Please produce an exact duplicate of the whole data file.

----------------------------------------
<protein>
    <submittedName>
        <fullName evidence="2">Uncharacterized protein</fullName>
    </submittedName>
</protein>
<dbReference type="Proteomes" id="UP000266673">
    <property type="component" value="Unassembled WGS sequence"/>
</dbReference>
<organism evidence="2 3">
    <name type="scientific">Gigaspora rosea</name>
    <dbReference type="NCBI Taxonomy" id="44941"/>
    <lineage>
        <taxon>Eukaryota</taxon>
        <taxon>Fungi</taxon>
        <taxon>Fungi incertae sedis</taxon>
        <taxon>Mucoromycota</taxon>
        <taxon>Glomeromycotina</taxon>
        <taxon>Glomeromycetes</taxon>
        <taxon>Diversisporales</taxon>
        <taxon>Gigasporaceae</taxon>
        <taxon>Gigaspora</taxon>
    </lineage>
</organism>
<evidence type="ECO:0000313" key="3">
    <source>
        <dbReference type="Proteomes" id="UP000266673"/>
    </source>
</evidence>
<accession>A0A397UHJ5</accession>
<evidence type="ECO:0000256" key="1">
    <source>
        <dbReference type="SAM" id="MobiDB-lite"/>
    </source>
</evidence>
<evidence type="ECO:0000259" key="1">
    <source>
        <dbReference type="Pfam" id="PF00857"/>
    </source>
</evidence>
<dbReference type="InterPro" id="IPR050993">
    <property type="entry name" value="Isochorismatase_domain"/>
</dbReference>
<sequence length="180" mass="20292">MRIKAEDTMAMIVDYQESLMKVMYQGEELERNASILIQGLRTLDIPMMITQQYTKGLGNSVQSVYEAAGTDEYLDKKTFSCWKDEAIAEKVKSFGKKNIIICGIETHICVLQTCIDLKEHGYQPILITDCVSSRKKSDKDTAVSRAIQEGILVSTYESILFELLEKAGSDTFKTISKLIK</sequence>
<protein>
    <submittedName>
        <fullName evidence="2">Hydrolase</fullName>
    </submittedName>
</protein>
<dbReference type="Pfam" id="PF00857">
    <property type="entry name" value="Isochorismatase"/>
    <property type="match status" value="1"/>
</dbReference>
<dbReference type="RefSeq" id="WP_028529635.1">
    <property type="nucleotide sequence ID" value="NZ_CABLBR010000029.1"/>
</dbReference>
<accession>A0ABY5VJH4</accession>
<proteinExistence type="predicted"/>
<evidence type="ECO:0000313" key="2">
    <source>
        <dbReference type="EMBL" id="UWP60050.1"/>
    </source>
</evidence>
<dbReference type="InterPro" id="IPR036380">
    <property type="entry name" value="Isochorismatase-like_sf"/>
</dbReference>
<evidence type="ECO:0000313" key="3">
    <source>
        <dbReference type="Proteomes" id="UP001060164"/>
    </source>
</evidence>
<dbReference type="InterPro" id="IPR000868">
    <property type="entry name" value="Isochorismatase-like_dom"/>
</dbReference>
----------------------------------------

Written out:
<protein>
    <submittedName>
        <fullName evidence="2">Uncharacterized protein</fullName>
    </submittedName>
</protein>
<dbReference type="Proteomes" id="UP000266673">
    <property type="component" value="Unassembled WGS sequence"/>
</dbReference>
<organism evidence="2 3">
    <name type="scientific">Gigaspora rosea</name>
    <dbReference type="NCBI Taxonomy" id="44941"/>
    <lineage>
        <taxon>Eukaryota</taxon>
        <taxon>Fungi</taxon>
        <taxon>Fungi incertae sedis</taxon>
        <taxon>Mucoromycota</taxon>
        <taxon>Glomeromycotina</taxon>
        <taxon>Glomeromycetes</taxon>
        <taxon>Diversisporales</taxon>
        <taxon>Gigasporaceae</taxon>
        <taxon>Gigaspora</taxon>
    </lineage>
</organism>
<evidence type="ECO:0000313" key="3">
    <source>
        <dbReference type="Proteomes" id="UP000266673"/>
    </source>
</evidence>
<accession>A0A397UHJ5</accession>
<evidence type="ECO:0000256" key="1">
    <source>
        <dbReference type="SAM" id="MobiDB-lite"/>
    </source>
</evidence>
<evidence type="ECO:0000259" key="1">
    <source>
        <dbReference type="Pfam" id="PF00857"/>
    </source>
</evidence>
<dbReference type="InterPro" id="IPR050993">
    <property type="entry name" value="Isochorismatase_domain"/>
</dbReference>
<sequence length="180" mass="20292">MRIKAEDTMAMIVDYQESLMKVMYQGEELERNASILIQGLRTLDIPMMITQQYTKGLGNSVQSVYEAAGTDEYLDKKTFSCWKDEAIAEKVKSFGKKNIIICGIETHICVLQTCIDLKEHGYQPILITDCVSSRKKSDKDTAVSRAIQEGILVSTYESILFELLEKAGSDTFKTISKLIK</sequence>
<protein>
    <submittedName>
        <fullName evidence="2">Hydrolase</fullName>
    </submittedName>
</protein>
<dbReference type="Pfam" id="PF00857">
    <property type="entry name" value="Isochorismatase"/>
    <property type="match status" value="1"/>
</dbReference>
<dbReference type="RefSeq" id="WP_028529635.1">
    <property type="nucleotide sequence ID" value="NZ_CABLBR010000029.1"/>
</dbReference>
<accession>A0ABY5VJH4</accession>
<proteinExistence type="predicted"/>
<evidence type="ECO:0000313" key="2">
    <source>
        <dbReference type="EMBL" id="UWP60050.1"/>
    </source>
</evidence>
<dbReference type="InterPro" id="IPR036380">
    <property type="entry name" value="Isochorismatase-like_sf"/>
</dbReference>
<evidence type="ECO:0000313" key="3">
    <source>
        <dbReference type="Proteomes" id="UP001060164"/>
    </source>
</evidence>
<dbReference type="InterPro" id="IPR000868">
    <property type="entry name" value="Isochorismatase-like_dom"/>
</dbReference>